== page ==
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Review: 'Blame it on Beckett' mines theatrical world for laughs

August 16, 2012|By F. Kathleen Foley
  • Louis Lotorto and Peggy Goss in "Blame it on Beckett" at the Colony.
Louis Lotorto and Peggy Goss in "Blame it on Beckett" at the Colony. (Michael Lamong )

The backstage comedy has long been a favorite milieu for playwrights expressing their abiding love and keen irritation for all things theatrical.

Playwright John Morogiello takes the genre in a novel direction with “Blame it on Beckett,” now in its West Coast premiere at the Colony, exploring a dusty cranny of the theater that seldom sees the light of day.

The action transpires in the literary department of a struggling nonprofit, wittily evoked in scenic designer Stephen Gifford's claustrophobically cluttered set. The ruler of this obscure fiefdom is head dramaturg Jim Foley (Louis Lotorto, the stand-out of the show), a courageously sarcastic misanthrope who, like the doomed Fortunato, is walled in by towering stacks of unproduced and unproduceable scripts.

If playwrights were elephants, this would be their graveyard. But the dust in this creative charnel house flies with the arrival of ambitious wannabe dramaturg Heidi Bishop (a somewhat one-note Blythe Auffarth).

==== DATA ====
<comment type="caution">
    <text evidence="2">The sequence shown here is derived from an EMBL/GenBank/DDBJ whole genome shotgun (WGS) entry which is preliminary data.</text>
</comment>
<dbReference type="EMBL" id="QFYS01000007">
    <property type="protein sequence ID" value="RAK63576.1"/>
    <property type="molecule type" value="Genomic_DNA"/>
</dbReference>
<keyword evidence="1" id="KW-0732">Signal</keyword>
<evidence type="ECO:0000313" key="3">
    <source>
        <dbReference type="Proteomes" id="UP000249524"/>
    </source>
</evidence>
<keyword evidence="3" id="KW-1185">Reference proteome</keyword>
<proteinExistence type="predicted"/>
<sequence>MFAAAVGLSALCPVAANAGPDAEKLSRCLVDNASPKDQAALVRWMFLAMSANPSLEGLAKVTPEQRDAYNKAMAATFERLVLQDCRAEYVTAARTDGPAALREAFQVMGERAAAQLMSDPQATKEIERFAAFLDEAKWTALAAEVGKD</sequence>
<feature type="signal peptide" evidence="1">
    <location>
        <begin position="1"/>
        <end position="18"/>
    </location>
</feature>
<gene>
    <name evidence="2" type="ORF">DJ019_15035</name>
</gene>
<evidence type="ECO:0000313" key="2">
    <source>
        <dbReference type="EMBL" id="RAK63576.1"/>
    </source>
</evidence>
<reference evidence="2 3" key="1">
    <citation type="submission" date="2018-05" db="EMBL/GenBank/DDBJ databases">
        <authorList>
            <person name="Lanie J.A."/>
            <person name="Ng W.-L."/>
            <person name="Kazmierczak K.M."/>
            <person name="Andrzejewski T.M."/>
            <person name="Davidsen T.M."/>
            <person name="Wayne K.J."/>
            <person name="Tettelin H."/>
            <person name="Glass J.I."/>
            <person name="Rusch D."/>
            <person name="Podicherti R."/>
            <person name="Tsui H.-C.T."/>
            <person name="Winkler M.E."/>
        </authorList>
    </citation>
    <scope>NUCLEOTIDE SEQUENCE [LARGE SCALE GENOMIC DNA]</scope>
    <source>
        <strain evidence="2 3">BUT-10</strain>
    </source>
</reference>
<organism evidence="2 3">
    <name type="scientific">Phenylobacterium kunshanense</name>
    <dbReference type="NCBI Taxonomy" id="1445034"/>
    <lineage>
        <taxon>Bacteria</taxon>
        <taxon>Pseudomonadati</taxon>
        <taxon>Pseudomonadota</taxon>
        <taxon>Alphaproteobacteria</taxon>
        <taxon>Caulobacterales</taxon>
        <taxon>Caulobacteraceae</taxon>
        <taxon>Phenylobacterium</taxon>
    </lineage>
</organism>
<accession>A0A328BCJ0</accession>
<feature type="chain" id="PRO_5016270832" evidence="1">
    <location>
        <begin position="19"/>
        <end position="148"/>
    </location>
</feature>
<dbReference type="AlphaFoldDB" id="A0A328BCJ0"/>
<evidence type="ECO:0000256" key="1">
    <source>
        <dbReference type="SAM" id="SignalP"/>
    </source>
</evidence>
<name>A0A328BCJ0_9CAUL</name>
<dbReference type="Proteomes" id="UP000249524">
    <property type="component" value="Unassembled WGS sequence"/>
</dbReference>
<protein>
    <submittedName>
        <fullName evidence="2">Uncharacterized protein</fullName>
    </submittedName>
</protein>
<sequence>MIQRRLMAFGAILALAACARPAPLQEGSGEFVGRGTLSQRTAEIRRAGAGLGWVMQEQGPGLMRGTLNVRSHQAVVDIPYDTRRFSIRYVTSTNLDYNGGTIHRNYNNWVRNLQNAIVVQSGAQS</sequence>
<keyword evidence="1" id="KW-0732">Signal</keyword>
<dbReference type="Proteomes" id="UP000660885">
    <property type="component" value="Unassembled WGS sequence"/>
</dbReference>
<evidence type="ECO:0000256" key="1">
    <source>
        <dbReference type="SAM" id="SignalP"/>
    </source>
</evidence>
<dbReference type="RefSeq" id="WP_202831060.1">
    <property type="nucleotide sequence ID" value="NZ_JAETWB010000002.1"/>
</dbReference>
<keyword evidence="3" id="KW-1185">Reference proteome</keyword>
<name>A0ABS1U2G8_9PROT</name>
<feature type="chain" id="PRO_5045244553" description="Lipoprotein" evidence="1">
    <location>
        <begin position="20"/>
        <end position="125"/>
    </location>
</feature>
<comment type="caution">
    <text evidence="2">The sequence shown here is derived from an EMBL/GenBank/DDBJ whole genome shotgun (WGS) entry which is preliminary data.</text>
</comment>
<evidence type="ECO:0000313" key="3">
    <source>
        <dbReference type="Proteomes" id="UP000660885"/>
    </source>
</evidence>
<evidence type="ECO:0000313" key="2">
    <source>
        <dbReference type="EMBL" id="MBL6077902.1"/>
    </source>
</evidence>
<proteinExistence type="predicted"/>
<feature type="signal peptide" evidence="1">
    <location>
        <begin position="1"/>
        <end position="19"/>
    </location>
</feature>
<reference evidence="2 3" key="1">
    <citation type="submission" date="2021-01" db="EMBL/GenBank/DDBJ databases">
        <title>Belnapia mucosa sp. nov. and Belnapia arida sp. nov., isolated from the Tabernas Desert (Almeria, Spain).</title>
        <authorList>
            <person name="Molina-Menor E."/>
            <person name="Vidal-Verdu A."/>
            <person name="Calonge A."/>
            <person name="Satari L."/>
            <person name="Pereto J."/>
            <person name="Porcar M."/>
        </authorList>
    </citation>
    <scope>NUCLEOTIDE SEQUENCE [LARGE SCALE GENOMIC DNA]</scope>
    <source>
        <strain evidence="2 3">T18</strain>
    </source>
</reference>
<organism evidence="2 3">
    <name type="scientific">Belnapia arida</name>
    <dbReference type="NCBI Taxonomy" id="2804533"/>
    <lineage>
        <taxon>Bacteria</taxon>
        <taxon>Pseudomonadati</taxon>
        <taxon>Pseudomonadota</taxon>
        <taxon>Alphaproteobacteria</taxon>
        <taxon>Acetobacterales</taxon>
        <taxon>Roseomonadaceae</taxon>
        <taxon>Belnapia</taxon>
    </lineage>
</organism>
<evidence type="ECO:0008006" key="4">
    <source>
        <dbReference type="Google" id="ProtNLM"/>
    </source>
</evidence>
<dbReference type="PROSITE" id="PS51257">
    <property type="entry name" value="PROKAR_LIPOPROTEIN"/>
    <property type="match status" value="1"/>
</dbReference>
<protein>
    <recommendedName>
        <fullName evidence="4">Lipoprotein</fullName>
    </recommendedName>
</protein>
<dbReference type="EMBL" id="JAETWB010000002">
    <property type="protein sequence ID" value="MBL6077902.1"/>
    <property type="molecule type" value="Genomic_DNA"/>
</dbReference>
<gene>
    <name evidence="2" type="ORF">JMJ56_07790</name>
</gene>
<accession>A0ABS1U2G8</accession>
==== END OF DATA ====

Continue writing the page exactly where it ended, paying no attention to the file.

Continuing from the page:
Ideological opposites, Jim and Heidi soon lock tusks, and both are alternately championed and betrayed by Tina Fike (Peggy Goss), a famous playwright whom Jim has nurtured for years, and Mike Braschi (Brian Ibsen), the theater's general manager, who has a yen for Heidi and scant ethical standards.

Under Andrew Barnicle's direction, the internecine finagling yields frequent laughs. All of the characters, with the exception of Jim, shift their loyalties in order to serve their ambition. Still, there's a problem of emphasis, with Heidi veering from malicious scheming to baffling remorse – motivational meandering that hedges the play's acerbity in favor of a feel-good ending. It's ironical – and somehow oddly appropriate – that the problem could have been addressed by an astute dramaturg.

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"Blame it on Beckett,” Colony Theatre, 555 N. Third St., Burbank. 8 p.m. Thursdays-Fridays, 3 and 8 p.m. Saturdays, 2 p.m. Sundays. Ends Sept. 2. $20-$42. (818) 558-7000, Ext. 15. www.ColonyTheatre.org. Running time: 2 hours.

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